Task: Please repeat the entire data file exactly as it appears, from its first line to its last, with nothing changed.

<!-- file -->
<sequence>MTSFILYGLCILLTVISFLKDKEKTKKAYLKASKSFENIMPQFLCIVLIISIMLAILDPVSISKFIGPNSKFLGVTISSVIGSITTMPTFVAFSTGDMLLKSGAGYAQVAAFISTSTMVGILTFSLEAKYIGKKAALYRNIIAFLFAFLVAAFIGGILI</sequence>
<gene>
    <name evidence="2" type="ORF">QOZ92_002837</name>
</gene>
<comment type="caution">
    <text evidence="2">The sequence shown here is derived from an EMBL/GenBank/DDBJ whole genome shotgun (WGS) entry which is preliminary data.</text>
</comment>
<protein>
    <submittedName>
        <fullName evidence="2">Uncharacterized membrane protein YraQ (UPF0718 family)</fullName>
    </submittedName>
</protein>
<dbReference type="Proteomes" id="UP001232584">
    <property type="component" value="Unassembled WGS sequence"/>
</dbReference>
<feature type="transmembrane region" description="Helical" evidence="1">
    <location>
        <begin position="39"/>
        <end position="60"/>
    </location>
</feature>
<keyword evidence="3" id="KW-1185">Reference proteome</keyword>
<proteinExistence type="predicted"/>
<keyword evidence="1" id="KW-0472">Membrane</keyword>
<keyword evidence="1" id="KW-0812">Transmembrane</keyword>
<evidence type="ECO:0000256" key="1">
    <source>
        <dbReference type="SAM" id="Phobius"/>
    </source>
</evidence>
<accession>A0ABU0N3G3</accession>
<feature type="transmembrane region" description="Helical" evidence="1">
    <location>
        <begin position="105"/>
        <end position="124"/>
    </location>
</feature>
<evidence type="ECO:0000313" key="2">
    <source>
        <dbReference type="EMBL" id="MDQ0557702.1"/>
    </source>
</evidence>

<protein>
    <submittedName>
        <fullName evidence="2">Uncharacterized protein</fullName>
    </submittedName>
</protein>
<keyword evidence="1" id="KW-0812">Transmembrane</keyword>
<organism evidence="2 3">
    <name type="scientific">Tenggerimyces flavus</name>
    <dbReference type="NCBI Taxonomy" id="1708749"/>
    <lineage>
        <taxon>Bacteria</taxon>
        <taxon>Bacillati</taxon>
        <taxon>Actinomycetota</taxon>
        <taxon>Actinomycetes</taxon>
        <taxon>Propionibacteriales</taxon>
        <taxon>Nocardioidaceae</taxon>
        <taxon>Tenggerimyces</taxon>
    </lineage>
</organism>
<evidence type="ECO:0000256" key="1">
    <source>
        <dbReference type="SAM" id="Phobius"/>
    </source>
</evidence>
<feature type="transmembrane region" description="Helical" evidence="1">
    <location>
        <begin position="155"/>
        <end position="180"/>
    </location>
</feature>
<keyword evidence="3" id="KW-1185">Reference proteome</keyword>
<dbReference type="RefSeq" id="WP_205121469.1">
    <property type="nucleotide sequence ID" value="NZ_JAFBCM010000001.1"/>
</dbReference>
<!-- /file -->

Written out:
<sequence>MTSFILYGLCILLTVISFLKDKEKTKKAYLKASKSFENIMPQFLCIVLIISIMLAILDPVSISKFIGPNSKFLGVTISSVIGSITTMPTFVAFSTGDMLLKSGAGYAQVAAFISTSTMVGILTFSLEAKYIGKKAALYRNIIAFLFAFLVAAFIGGILI</sequence>
<gene>
    <name evidence="2" type="ORF">QOZ92_002837</name>
</gene>
<comment type="caution">
    <text evidence="2">The sequence shown here is derived from an EMBL/GenBank/DDBJ whole genome shotgun (WGS) entry which is preliminary data.</text>
</comment>
<protein>
    <submittedName>
        <fullName evidence="2">Uncharacterized membrane protein YraQ (UPF0718 family)</fullName>
    </submittedName>
</protein>
<dbReference type="Proteomes" id="UP001232584">
    <property type="component" value="Unassembled WGS sequence"/>
</dbReference>
<feature type="transmembrane region" description="Helical" evidence="1">
    <location>
        <begin position="39"/>
        <end position="60"/>
    </location>
</feature>
<keyword evidence="3" id="KW-1185">Reference proteome</keyword>
<proteinExistence type="predicted"/>
<keyword evidence="1" id="KW-0472">Membrane</keyword>
<keyword evidence="1" id="KW-0812">Transmembrane</keyword>
<evidence type="ECO:0000256" key="1">
    <source>
        <dbReference type="SAM" id="Phobius"/>
    </source>
</evidence>
<accession>A0ABU0N3G3</accession>
<feature type="transmembrane region" description="Helical" evidence="1">
    <location>
        <begin position="105"/>
        <end position="124"/>
    </location>
</feature>
<evidence type="ECO:0000313" key="2">
    <source>
        <dbReference type="EMBL" id="MDQ0557702.1"/>
    </source>
</evidence>

<protein>
    <submittedName>
        <fullName evidence="2">Uncharacterized protein</fullName>
    </submittedName>
</protein>
<keyword evidence="1" id="KW-0812">Transmembrane</keyword>
<organism evidence="2 3">
    <name type="scientific">Tenggerimyces flavus</name>
    <dbReference type="NCBI Taxonomy" id="1708749"/>
    <lineage>
        <taxon>Bacteria</taxon>
        <taxon>Bacillati</taxon>
        <taxon>Actinomycetota</taxon>
        <taxon>Actinomycetes</taxon>
        <taxon>Propionibacteriales</taxon>
        <taxon>Nocardioidaceae</taxon>
        <taxon>Tenggerimyces</taxon>
    </lineage>
</organism>
<evidence type="ECO:0000256" key="1">
    <source>
        <dbReference type="SAM" id="Phobius"/>
    </source>
</evidence>
<feature type="transmembrane region" description="Helical" evidence="1">
    <location>
        <begin position="155"/>
        <end position="180"/>
    </location>
</feature>
<keyword evidence="3" id="KW-1185">Reference proteome</keyword>
<dbReference type="RefSeq" id="WP_205121469.1">
    <property type="nucleotide sequence ID" value="NZ_JAFBCM010000001.1"/>
</dbReference>